Goiní Mobile with the Tedesco's   continued from previous page
WEAVER: Who are a few musicians you have done work for?
DAMON: Well.... Buddy Collette, Joel Peskin, Richard Simon, Thom Rotella, Tim May, Dominic Genova, Mike Kowalski... mostly studio musicians.
WEAVER: There are plenty of location recording facilities, what do you think separates you from them?
DAMON: I would have to say, my crews experience in feature film and TV music scoring. I have been at Warner Bros. as the music scoring stage manager for the past few years. The similarities are amazing - fast and furious. Working with orchestras, big bands, and rhythm sections on a daily basis, we have all grown accustomed to high pressure situations.
WEAVER: Who have you assembled as the MD&D crew?
DAMON: Well, the crew consists of myself, Dominic Gonzales, music scoring stage manager of Paramount, Pete Elia from Westwind Studios, and Rich Wheeler formerly of Evergreen/Ground Control. We had all started out together at Evergreen years ago. Scoring on this level makes us all very fast.
WEAVER: I understand that you have taken many projects from the recording phase all the way to finished CDs. How has this helped your business?
DAMON: It has helped immensely. People feel very comfortable knowing that there will be quality control through all phases of their CD production; recording, mixing, digital editing, mastering, and manufacturing. Taking projects from start to finish has really helped our business.
WEAVER: What project are you currently working on?
DAMON: We have just finished recording Buddy Collette live in concert at the Thousand Oaks Civic Auditorium. It was absolutely amazing! The band was incredible. It was a real treat to work with Buddy and Richard Simon.
WEAVER: How do you know Buddy?
DAMON: Well years ago, he was my saxophone teacher at Loyola Marymount University. Buddy taught us in a Jazz Band. We were pretty bad. He has the patience of a saint.
WEAVER: Now Denny, you run the CD music compilation business with your brothers. What is that all about?
DENNY: We started a company about 3 years ago producing CDs for corporate premiums.
WEAVER: Who are some of your clients?
DENNY: We produced KLON's first compilation CD called "Jazz for Members". Other clients are Eastman Kodak, Hilton Hotels, and KXLU radio.
WEAVER: How did you come up with this idea?
DENNY: We started it because we knew that between us we could pull it off. Dale has the publishing experience and Damon has the CD mastering and editing chops.
WEAVER: How has the business done?
DENNY: It is going well now, but it is very hard to find the decision makers in all of the process. We have been very persistent over the years and it is starting to pay off.
WEAVER: I understand that you are directing a documentary on L.A.'s session players of the early 60's.
DENNY: That's right, itís called, "Behind the Curtain of the West Coast Sound & the Wrecking Crew". There was a time in the in the early 60's that a group of studio musicians could be heard on popular radio at anytime and anyplace. They were virtually unknown to the listening public but they played behind almost everyone that came through L.A. If they weren't creating Phil Spector's Wall of Sound, they were recording with the Beach Boys or Frank Sinatra. When you see the musicians credits, its awesome. Certain surf groups like the Marketts & Routers were the same group of session players. They were the Milli Vanilli of their day.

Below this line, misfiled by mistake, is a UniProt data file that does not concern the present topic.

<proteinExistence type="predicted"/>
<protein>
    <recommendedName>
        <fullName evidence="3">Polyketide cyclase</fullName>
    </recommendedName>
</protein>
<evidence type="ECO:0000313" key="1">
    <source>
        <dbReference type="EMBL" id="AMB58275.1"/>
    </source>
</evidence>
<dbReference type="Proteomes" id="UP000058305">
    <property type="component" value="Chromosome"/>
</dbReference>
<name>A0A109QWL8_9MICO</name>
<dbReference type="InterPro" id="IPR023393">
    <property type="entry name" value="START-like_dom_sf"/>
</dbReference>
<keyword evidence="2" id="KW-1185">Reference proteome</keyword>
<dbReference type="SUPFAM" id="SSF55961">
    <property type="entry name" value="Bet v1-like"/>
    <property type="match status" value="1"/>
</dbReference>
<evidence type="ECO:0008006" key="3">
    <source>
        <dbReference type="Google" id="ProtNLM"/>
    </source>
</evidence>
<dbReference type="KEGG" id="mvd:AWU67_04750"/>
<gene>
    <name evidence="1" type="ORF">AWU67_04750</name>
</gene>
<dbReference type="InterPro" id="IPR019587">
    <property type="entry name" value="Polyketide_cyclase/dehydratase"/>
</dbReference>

WEAVER: Howís the filming going?
DENNY: Excellent. Last month, we had a round table discussion with four legends of the time. Drummer Hal Blaine, bassist Carol Kay, and saxophonist Plas Johnson and our father, guitarist Tommy Tedesco. The stories were amazing. Last week we filmed Nancy Sinatra & pianist Don Randi and we're hoping to talk to Brian Wilson to hear his thoughts and memories of the time
WEAVER: Is this your first documentary?
DENNY: No, I've been working in film for about 15 years now and the last 8 years, Iíve been working almost exclusively in IMAX documentaries. From volcanoes & sharks to lions and bears (oh my)... most of the time its easier dealing with musicians.
WEAVER: Dale, how long have you been a music publisher
DALE: I started with producer Snuff Garrett in 1967. He had produced Sonny & Cher, Gary Lewis and the Playboys and many more. Since Snuff, I've worked with MCA, Warner Bros., ABC and for the last 15 years I've had my own publishing consulting company called Dale Tedesco Music.
WEAVER: What is DTM working on now?
DALE: I service background and vocal material to motion pictures and television series. Sometimes, Iíll be called to supply tunes to artists that are looking for new material.
WEAVER: How often do you get called for jazz tunes.
DALE: In the old days, very little. But now with cross over radio stations like the wave, and clubs like B.B. Kings & House of Blues, there tends to be more demand. A couple of years ago, we had two songs on Ernestine Anderson's album "Here & Now".
WEAVER: Wasn't that up for a Grammy Award?
DALE: Yeah, Stix Hooper did a killer job. The tunes weren't necessarily jazz type tunes but Ernestine & Stix turned them around to work in her style.
WEAVER: What do you brothers see in the future?
DENNY: There are too many great musicians in this town that are not known except by other musicians. Itís great when I get calls from someone that has received a premium CD and they want to know where they can find a Brandon Fields, Cecilia Coleman, or LA Jazz Quartet CD.
DAMON: Our hope is to keep recording live jazz music and introduce non-jazz lovers to new sounds.
Dale: Spread jazz to the masses.


John Michael Weaver is a guest writer for MIX magazine and the Head of Recording Arts Department at Loyola Marymount University.